Various comments have been published related to the stance I took regarding the text of the Holy and Great Council of the Orthodox Church with the title: “Relations of the Orthodox Church with the Rest of the Christian World.” Some write that I didn’t sign it, others that I did but with reservations, and others that I did.
With this statement of mine, I confirm that in actuality I did not sign this text and that besides this I’ve expressed my reservations about the texts “The Mission of the Orthodox Church in Today’s World” and “The Sacrament of Marriage and its Impediments” on particular points which I made clear during council sessions.
Especially about the first text “Relations of the Orthodox Church to the rest of the Christian world” I want to say that truly after deep thought based in theological criteria, I did not sign.
It is not time yet to put forward all of my historical and theological arguments, something which I will do when I analyze more generally all of the processes and the [spiritual] atmosphere which I recognized in the carryings-on of the sessions of the Holy and Great Synod. Here I will mention succinctly several particular reasons.
- [In making my decision to not sign] I took into consideration that several of the unanimously-voted decisions of the hierarchy of the Church of Greece were not accepted, not only with regards to the phrase “the Orthodox Church knows the historical existence of other Christian Confessions and Communities” but also in four or five instances.
- From the beginning, the whole structure and way of thinking in the text troubled me, because it came from the combination of two different texts, yet until the very end I had hope that it would be corrected with the suggestions of the other Churches.
- My refusal to sign cannot be understood unless I provide some information as to why the delegates of the Church of Greece suddenly changed the unanimous decision of the Hierarchy of the Church [of Greece]. As is known, the initial decision of the hierarchy in May of 2016 was that [the original text be changed to read] “the Orthodox Church recognizes the historical existence of other ChristianConfessionsand Communities,” and this was modified [at the Council] to read “the Orthodox Church accepts the historical appellation of other heterodox Christian Churches and Confessions.” The difference between these two phrases is obvious.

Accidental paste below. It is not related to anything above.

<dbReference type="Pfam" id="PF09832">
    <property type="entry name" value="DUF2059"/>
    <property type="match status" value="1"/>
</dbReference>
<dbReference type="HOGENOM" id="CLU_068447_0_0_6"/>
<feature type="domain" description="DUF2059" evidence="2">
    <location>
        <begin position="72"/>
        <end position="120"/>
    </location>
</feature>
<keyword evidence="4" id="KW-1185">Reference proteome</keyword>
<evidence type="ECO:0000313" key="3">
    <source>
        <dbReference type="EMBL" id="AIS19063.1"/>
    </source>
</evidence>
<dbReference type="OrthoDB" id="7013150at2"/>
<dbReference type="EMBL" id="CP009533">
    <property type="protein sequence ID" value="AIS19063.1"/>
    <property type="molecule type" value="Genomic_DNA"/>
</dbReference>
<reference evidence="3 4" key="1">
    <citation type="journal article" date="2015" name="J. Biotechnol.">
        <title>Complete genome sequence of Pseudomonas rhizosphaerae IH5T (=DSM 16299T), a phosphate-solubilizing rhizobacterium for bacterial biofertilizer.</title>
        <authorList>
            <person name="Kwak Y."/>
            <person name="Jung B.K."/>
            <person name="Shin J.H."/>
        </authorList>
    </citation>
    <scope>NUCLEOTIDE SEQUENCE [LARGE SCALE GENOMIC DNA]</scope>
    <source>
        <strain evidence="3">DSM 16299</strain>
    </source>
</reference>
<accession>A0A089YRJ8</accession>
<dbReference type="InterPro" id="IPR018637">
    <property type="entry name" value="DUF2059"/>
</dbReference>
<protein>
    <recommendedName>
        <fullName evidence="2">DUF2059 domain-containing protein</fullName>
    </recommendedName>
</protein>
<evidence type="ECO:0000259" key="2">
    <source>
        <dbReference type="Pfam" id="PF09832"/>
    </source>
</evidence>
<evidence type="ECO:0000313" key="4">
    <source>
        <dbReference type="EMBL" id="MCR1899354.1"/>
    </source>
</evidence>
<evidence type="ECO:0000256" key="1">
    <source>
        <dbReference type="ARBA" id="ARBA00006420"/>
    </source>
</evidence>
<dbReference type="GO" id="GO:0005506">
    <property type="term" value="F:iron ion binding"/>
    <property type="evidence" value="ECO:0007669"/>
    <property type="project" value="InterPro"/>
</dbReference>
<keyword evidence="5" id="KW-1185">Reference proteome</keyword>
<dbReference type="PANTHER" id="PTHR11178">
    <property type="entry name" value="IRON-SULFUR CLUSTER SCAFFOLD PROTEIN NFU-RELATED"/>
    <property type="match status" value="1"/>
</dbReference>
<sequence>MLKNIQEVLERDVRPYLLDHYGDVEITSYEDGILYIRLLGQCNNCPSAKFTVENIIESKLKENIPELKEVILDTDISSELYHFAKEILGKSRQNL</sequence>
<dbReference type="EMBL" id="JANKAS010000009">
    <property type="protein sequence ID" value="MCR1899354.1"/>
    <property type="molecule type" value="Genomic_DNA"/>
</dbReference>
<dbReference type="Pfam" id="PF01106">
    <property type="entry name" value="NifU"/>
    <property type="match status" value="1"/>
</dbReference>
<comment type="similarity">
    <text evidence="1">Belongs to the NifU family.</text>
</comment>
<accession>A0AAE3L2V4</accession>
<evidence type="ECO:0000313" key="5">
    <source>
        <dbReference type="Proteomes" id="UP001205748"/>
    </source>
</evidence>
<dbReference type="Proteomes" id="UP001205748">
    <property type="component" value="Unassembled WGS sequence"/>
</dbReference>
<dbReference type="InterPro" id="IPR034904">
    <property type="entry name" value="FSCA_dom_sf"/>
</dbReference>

- One last reason, which is not as substantial but carries special weight, is the intense verbal criticism which the Church of Greece received for its decision [to remain faithful to the decision of the hierarchy]. Certainly, it is on solid ground that the Archbishop of Athens and All Greece, Ieronymos, rejected this offensive treatment. In the end, however, it was this offensive conduct which played a psychological role in the formulation of the other suggestion.
I decided, from the outset, to participate in the Holy and Great Synod as a member of the delegation of the Church of Greece, however, I awaited the decisions of the hierarchy in May of 2016 in order to decide whether I would [finally] attend. When I discovered that the decisions of the hierarchy were important and unanimous, I ended up deciding to participate in the Holy and Great Synod in order to support them.
However, at last, I observed that, for various reasons, not all the corrections to the text which were suggested by the Churches passed. It was the Metropolitan of Pergamon who, obviously in the role of Advisor, at the behest of the Patriarch, was the final evaluator of suggestions, either rejecting them, or correcting them, or adopting them, and his evaluation was accepted by the Church of Constantinople and the other Churches.
In my view, the text was not ready to be put forth by the Holy and Great Synod, since up to the very last minute, just before the signing, it was being corrected and modified, [indeed] even during its translation into the three official languages, French, English, and Russian. This was the reason why several Churches from the beginning sought the withdrawal of the text for further modification. In addition to this, the text is too diplomatic and can be used by everyone according to their own preferences.